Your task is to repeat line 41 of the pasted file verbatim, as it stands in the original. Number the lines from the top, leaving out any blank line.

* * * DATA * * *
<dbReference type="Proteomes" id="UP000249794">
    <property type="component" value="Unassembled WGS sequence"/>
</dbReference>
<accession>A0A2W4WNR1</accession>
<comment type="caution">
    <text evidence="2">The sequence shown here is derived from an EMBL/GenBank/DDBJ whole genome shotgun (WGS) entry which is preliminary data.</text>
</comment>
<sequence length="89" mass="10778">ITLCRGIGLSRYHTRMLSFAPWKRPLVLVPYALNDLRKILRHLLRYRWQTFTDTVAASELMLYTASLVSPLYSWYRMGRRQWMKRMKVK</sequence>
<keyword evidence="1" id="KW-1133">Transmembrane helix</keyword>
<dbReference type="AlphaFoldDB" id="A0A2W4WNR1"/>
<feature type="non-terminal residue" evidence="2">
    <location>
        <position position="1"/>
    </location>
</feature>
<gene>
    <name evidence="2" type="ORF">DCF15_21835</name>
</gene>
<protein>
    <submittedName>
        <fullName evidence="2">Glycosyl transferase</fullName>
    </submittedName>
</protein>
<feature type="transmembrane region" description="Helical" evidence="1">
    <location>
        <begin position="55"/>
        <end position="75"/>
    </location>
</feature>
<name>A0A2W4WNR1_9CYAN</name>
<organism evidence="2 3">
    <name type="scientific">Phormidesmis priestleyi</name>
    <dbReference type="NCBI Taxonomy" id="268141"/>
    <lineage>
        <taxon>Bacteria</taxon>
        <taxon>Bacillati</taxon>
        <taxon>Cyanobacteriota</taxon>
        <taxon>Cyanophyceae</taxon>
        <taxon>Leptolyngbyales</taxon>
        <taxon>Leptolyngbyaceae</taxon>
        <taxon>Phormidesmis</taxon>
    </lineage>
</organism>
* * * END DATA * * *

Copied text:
        <taxon>Phormidesmis</taxon>